Save, make, understand money


Sainsbury’s to phase out retail banking business

Sainsbury’s to phase out retail banking business
Emma Lunn
Written By:
Emma Lunn

The supermarket plans to wind down it banking division to focus on its food business.

The supermarket’s banking arm currently offers loans, credit cards and savings accounts and has about 1.9 million customers. 

Sainsbury’s Bank started as a joint venture with the Bank of Scotland in 1997. Sainsbury’s took full ownership in 2014, paying £248m for the remaining 50% stake of the business.

A statement from the supermarket said it had completed a strategic review of its financial services division and it was exploring a number of options.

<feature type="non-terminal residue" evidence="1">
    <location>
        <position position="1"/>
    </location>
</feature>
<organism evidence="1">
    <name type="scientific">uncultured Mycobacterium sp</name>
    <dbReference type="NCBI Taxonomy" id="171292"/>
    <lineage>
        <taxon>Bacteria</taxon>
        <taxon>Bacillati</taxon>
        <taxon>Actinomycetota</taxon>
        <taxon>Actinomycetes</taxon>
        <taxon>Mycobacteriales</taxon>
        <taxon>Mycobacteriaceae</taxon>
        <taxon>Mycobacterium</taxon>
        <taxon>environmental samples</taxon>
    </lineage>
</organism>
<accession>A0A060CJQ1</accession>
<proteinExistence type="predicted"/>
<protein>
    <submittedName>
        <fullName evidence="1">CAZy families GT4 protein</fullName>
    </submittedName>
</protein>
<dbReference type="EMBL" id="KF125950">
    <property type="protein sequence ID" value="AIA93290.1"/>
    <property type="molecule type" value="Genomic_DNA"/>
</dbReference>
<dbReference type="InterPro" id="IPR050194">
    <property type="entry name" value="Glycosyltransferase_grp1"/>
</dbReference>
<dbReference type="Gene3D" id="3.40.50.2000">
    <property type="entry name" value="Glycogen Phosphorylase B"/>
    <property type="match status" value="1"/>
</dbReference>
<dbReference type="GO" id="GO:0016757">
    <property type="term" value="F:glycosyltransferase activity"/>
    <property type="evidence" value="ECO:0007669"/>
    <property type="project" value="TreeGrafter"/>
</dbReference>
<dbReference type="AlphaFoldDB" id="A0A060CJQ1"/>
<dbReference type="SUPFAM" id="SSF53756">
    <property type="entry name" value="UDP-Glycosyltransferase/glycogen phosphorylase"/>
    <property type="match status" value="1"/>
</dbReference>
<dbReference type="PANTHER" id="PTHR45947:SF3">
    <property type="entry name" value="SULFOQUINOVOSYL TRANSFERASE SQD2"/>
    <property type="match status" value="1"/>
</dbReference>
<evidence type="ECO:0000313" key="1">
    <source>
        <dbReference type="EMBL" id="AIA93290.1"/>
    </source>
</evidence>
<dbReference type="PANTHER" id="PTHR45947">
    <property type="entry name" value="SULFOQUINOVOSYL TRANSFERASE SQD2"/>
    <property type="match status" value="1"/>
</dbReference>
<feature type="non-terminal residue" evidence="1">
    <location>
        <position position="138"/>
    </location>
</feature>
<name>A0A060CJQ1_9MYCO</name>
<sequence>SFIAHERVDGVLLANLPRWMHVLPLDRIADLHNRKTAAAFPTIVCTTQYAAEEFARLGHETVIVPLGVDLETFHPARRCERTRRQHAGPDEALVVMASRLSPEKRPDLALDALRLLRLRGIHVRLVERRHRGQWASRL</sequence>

It said that in the future financial services products that it continued to offer would be provided by dedicated financial services providers through a distributed model – it already does this with its insurance products. 

This would involve a “phased withdrawal” from its banking business but, in the short term, there would be no immediate changes to the products or services that it provided to its customers.

Sainsbury’s: ‘Concentrating on retail business’

Jim Brown, chief executive officer of Sainsbury’s Bank, will retire and the company’s board have appointed Robert Mulhall as his successor. 

Simon Roberts, Sainsbury’s chief executive, said: “We have been clear since we launched our food first strategy in 2020 that we would concentrate our efforts on our core retail businesses and today’s announcement reflects that strategic focus. We will, of course, communicate directly to customers well in advance of any changes to their products and services.”

In August last year, the Co-operative Bank reached an agreement to acquire Sainsbury’s Bank’s mortgage portfolio.